All of the word building, spelling, reading and sequencing activities we do with Short "a" can take up to two weeks.  It all depends on the class, time limits, and schedule.

If time allows, a culminating reading and word detective activity I like to do with the kids, after all the Progressive Phonics stories are done, is Zac the Rat from the Starfall website.  Zac the Rat can be downloaded in black and white print at Starfall

They also sell a full-color version in their boxed set of Learn-to-Read phonics books.  Again, a pretty penny, so I just use one of the black and white versions right along with the kiddos.  And, of course, I print one for each of them.

This is where we do some shared reading and word detective work.  We read Zac the Rat together first.  Then, depending on whether they are ready (differentiation once again), they either read it alone or with a partner while highlighting the Short “a” cvc words.

When coming back together, we go through each page again as they share the words they’ve found.  They LOVE this!  It makes them feel so smart!  (As I said before, if they are not yet ready to read and find the words independently, we simply read and highlight together.)  They still get excited and feel successful!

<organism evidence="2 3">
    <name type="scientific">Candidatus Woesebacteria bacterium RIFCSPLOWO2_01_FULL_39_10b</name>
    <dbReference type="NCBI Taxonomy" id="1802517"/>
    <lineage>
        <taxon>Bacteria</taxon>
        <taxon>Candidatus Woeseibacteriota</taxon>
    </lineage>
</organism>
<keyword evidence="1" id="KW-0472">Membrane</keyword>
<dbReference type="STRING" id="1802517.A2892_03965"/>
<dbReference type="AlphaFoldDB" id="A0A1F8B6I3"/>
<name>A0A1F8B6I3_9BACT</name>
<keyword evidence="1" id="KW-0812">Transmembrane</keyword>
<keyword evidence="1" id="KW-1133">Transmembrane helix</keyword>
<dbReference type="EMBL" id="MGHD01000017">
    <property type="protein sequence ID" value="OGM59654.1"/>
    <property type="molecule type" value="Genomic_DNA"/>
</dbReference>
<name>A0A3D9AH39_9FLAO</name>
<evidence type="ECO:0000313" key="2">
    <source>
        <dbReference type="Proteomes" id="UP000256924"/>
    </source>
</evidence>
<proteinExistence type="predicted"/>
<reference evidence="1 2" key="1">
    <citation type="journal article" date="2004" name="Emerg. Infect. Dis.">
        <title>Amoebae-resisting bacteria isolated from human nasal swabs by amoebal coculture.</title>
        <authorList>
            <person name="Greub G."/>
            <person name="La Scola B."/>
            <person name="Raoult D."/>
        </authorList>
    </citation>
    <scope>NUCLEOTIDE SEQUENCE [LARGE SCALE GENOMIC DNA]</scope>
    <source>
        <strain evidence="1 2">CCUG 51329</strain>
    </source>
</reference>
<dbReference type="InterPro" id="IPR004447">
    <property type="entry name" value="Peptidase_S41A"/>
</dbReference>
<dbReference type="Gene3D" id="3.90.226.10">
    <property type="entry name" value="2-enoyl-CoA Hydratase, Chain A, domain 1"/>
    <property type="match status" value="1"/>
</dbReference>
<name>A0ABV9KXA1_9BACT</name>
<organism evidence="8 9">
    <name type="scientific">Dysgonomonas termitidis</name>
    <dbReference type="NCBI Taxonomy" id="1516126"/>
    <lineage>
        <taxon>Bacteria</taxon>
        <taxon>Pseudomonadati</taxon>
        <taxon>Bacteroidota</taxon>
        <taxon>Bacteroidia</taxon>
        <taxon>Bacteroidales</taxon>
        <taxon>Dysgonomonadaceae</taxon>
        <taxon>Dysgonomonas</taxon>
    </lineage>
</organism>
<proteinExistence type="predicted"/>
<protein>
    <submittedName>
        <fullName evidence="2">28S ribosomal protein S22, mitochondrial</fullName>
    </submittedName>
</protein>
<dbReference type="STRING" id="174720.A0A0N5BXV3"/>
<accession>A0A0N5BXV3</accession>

And, that's a wrap for my Short "a" lessons.  On to short "i"!

Thanks for stopping by!

But before I go, I leave you with a FREE copy of my Short "a" Trail game.  Just click on the image below to download it.

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Wednesday, July 6, 2016


I don't know about you, but once July comes around, I already start thinking about and prepping for Back to School. One of the first things I do before my new kiddos ever step foot into my classroom is send them a postcard welcoming them and letting them know how excited I am to have them in my room.

I believe this is a great way to relieve some of their anxiety and help them feel comfortable and wanted even before we meet.

It's important to me to have my welcome postcards prepared and ready to mail out a couple of weeks before school starts.  I use a template I made a few years ago that I LOVE. I think you might too!!

One of the best things about using this template is how easy and quick it is to make and address a postcard for every student. Once you have your class list, you can download and duplicate the postcard template on which you are able to edit and type each individual student's name and address (two on each page).

You can also change the grade on the front of the postcard to match the grade you teach. It really takes no time at all!